What I roughly know about time reversal operator T is,

$$ T[a] = a^\dagger, T[a^\dagger] = a\\ T[i] = -i, T[t] = -t. $$

For the number operator $n=a^\dagger a$, I expect $T[n]=n$. Does that mean time reversal is NOT conjugating the field operator, which gives $T[a^\dagger a]=aa^\dagger$, but conjugating the whole thing? i.e. $T[a^\dagger a] = (a^\dagger a)^\dagger = a^\dagger a$?

But if that's the case, I don't understand $T[a|\psi(t)\rangle] = \langle\psi(-t)|a^\dagger$, since I expect $T[a|\psi(t)\rangle]=a^\dagger|\psi(-t)\rangle$.

Could somebody explain how to apply the time reversal to e.g. Heisenberg equation of motion?

  • $\begingroup$ lt seems that you are working entirely in the Schrodinger picture, then under $T$, $a$ and $a^\dagger$ do not change. $\endgroup$
    – Meng Cheng
    Jun 6, 2022 at 16:40
  • $\begingroup$ @MengCheng What happens for the Heisenberg picture operators a and $a^\dagger$ under T? $\endgroup$
    – Chuck
    Jun 7, 2022 at 0:34

1 Answer 1


The $T[t]=-t$ does not make sense formally, even if I understand what you are trying to say. Time is not an operator, a mere real parameter.

The mistake is in your original calculation. Remember that $T[x]=x$ and $T[p]=-p$ as it should (by definition), consistent with classical expectations. This gives: $$ T[a] = T[\frac{x+ip}{\sqrt 2}]\\ = \frac{T[x]-iT[p]}{\sqrt 2}\\ = \frac{x+ip}{\sqrt 2}\\ = a $$ (first use anti-linearity and the effect on $x,p$, both of which cancel out). This gives the expected $T[n] = T[a^\dagger]T[a] = n$.

In the Schrödinger picture, the time evolution of the kets is governed by the equation: $$ \frac{d}{dt}|\psi(t)\rangle = -iH|\psi(t)\rangle $$ Since $H = \frac{1}{2}(p^2+x^2) = n+\frac{1}{2}$ is reversible, writing $|\psi(t)\rangle$ (resp $|\phi(t)\rangle$) the evolution of the ket $|\psi\rangle$ (resp $|\phi\rangle$) at $t=0$ with $|\phi\rangle = T|\psi\rangle$, you have: $$ T|\psi(t)\rangle = |\phi(-t)\rangle $$ (same initial condition and same equation of motion), in particular if $|\psi\rangle=|\phi\rangle$: $$ T|\psi(t)\rangle = |\psi(-t)\rangle $$ Applying this to your example, I think you forgot to mention that $|\psi(0)\rangle$ is time reversible (important assumption that is not always verified, for example a non-zero momentum eigenfunctions), in which case you indeed find: $$ Ta^\dagger|\psi(t)\rangle = a^\dagger|\psi(-t)\rangle $$

In the Heisenberg picture, the time dependence of an observable $O(t)$ with initial value $O$ is governed by the equation: $$ \dot O(t) = -i[O(t),H] $$ Similarily, considering the time evolved $\tilde O(t)$ with initial value $\tilde O = T[O]$, you'd get: $$ T[O(t)] = \tilde O(-t) $$ in particular, if $O = \tilde O$: $$ T[O(t)] = O(-t) $$ For example, applying this to $a$, with $a(t) = e^{-it}a$ (from solving Heisenberg's equations), you indeed get (not forgetting anti-linearity): $$ T[a(t)] = a(-t) (= e^{it}a) $$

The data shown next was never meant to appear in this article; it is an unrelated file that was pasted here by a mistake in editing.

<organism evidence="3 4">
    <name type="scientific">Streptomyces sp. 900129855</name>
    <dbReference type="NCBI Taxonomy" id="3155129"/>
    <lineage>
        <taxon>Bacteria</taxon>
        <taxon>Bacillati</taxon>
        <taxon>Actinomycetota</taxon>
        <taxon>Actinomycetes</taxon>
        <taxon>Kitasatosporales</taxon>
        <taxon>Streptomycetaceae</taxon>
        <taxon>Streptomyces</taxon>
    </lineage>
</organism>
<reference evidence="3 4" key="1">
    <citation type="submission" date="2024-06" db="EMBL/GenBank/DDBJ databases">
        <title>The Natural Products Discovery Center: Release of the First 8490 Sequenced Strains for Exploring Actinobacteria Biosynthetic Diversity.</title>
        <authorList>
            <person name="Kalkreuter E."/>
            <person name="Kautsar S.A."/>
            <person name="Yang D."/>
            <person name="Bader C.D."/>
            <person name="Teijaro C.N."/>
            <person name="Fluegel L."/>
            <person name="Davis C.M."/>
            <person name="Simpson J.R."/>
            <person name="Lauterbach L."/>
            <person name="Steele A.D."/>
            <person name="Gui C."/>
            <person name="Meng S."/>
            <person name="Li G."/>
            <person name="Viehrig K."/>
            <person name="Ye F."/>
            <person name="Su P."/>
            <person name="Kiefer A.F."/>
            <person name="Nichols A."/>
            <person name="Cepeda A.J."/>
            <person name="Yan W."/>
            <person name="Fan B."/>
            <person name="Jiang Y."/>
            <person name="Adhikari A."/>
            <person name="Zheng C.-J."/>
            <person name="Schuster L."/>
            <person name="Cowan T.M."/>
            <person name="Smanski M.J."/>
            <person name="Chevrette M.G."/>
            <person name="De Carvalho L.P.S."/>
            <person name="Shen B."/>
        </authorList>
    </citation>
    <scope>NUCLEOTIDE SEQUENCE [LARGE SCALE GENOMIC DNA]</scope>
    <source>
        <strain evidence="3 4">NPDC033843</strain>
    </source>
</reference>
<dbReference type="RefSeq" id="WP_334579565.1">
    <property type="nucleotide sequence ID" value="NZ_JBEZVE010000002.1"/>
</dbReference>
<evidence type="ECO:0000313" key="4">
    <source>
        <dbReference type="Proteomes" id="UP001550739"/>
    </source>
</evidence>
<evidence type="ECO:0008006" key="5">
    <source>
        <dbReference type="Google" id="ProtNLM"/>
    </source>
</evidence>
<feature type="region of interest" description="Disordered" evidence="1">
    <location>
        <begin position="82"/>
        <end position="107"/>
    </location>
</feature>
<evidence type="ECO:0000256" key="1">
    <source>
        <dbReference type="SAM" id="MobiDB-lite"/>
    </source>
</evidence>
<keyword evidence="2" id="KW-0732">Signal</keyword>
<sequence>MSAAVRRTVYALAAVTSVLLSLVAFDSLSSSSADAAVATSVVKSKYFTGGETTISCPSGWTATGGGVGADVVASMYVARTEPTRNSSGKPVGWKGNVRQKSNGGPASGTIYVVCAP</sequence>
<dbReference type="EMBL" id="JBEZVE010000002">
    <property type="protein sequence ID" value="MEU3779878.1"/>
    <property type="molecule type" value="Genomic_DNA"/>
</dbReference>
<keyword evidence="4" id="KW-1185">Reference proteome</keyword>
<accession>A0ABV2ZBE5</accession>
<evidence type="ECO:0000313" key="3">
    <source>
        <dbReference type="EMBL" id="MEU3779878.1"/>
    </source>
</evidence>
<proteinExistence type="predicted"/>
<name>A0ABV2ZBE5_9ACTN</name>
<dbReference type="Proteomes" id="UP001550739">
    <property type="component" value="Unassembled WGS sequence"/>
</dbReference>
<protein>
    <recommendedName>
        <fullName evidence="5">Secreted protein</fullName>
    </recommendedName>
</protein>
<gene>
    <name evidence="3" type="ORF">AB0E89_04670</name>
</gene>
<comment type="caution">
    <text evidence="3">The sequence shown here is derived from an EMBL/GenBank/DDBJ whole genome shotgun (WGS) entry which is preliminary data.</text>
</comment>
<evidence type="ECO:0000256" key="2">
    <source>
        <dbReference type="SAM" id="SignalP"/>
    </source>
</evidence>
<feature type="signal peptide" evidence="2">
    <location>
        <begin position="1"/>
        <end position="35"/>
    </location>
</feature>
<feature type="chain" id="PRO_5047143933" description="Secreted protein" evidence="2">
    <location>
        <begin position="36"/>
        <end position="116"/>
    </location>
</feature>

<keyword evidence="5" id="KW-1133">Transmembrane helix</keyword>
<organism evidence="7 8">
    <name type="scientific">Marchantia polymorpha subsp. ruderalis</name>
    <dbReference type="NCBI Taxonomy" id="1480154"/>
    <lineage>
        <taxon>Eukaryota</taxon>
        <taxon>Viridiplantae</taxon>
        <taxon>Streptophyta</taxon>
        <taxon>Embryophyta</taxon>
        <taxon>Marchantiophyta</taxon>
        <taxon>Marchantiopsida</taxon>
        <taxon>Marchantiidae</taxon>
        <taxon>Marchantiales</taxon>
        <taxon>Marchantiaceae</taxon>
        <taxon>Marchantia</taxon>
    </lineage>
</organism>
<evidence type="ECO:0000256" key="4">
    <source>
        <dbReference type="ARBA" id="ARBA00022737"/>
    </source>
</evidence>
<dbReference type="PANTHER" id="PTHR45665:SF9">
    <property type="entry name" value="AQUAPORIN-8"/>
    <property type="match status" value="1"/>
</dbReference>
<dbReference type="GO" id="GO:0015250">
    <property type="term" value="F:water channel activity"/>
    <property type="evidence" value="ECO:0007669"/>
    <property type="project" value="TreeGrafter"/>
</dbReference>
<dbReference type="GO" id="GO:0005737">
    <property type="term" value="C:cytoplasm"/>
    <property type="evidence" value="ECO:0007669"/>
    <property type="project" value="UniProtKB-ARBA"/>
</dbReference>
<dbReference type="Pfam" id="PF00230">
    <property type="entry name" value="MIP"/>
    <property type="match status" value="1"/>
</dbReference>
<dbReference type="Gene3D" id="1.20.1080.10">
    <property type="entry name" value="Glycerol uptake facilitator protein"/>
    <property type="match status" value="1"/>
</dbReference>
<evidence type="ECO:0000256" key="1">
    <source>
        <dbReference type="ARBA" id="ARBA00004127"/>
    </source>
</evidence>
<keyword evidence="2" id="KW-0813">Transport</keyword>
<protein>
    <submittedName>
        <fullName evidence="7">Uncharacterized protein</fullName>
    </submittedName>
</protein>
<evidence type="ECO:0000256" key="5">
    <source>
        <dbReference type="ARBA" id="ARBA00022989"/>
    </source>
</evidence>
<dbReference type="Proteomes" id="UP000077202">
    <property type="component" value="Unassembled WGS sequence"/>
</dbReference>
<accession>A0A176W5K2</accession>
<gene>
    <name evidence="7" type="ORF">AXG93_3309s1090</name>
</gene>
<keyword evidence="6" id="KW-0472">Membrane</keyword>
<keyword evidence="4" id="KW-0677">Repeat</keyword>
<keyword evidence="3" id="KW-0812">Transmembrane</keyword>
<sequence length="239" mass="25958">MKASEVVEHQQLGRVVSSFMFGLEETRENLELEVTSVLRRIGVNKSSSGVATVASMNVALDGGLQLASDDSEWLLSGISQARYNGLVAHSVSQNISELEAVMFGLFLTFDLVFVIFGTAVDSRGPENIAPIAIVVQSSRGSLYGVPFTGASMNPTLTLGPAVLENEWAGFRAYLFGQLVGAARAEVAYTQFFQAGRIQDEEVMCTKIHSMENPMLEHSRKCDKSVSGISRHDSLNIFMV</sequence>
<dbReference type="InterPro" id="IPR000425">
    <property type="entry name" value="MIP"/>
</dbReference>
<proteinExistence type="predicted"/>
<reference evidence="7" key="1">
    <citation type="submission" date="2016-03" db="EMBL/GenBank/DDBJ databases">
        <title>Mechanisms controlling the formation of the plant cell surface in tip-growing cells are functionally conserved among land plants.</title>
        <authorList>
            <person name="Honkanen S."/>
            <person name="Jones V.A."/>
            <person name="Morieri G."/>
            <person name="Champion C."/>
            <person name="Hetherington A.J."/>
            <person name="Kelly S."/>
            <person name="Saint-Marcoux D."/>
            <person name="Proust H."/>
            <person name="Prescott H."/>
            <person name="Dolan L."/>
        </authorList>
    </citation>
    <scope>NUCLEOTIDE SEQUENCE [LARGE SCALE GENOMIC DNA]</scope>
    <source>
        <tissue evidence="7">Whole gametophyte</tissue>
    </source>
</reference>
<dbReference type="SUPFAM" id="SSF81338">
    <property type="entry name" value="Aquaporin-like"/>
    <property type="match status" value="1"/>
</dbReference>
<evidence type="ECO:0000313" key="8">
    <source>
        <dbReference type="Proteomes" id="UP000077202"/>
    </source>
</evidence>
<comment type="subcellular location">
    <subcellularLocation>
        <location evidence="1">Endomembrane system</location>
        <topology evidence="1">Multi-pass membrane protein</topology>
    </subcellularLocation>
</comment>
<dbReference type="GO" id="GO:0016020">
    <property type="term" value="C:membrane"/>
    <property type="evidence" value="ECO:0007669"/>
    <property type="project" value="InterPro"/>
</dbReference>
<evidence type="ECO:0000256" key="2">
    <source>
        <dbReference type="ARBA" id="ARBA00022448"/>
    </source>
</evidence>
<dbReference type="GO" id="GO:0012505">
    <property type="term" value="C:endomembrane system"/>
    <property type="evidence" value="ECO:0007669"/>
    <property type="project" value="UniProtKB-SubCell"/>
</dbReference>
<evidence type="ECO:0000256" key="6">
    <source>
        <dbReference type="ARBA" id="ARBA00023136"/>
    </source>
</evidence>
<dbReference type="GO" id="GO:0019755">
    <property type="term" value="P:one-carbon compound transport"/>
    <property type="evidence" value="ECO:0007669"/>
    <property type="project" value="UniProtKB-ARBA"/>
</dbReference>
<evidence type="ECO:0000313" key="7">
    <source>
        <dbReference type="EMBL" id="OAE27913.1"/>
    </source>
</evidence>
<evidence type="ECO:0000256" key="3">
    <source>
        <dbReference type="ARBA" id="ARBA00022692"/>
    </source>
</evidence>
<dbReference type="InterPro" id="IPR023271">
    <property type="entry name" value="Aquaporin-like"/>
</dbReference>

Hope this helps, tell me if something's not clear.

Edit (answers to comment)

  1. Yes with usual composition. Note that since you’re conjugating by an anti-linear operator, the resulting operator is linear.

  2. In your example, I meant $T|\psi(0)\rangle= |\psi(0)\rangle$.

  3. No it is not. Even classically you can see the problem. With $x(t)$ evolving under a time reversible force, you have $x(-t)=\tilde x(t)$ with $\tilde x$ evolving under the same equations of motion, same initial position but opposing initial velocity. In this example, you can see it explicitly. Since $T|x\rangle= |x\rangle$, you have: $$ T|p\rangle=T\int dx e^{ipx}|x\rangle \\ =\int dx e^{-ipx}T|x\rangle \\ =\int dx e^{-ipx}|x\rangle \\ = |-p\rangle $$ (using anti-linearity and we obtain the expected result)

  4. Yes sorry typo, corrected it.

  5. As I stated above, your rule $t\to-t$ is false. $t$ is a real parameter, and $T$ is still real linear. This is usually guides you for what to expect when applying $T$ to a time dependent object, but you cannot use it for an actual computation

  • $\begingroup$ 1. Is T[AB] = T[A]T[B] proved by $T[AB]=TABT^{-1}=TAT^{-1}TBT^{-1}=T[A]T[B]$? 2. What do you mean $|\psi(0)\rangle$ is time reversal? You meant $|\psi(0)\rangle=|\phi(0)\rangle$? 3.Isn't non-zero momentum eigenfunction $e^{ipx}$ time-reversal symmetric? $\endgroup$
    – Chuck
    Jun 7, 2022 at 0:42
  • $\begingroup$ 4. Shouldn't the second last equation be $T[O(t)]=O(-t)$? $\endgroup$
    – Chuck
    Jun 7, 2022 at 0:53
  • $\begingroup$ 5. From $T[e^{-it}a]=e^{it}a$ (last equation), the rule of thumb $i\rightarrow -i$, $t\rightarrow -t$ does not work (this gives $T[e^{-it}a]=e^{-it}a$)... I guess you are right, but what makes this rule of thumb not working? $\endgroup$
    – Chuck
    Jun 7, 2022 at 0:54

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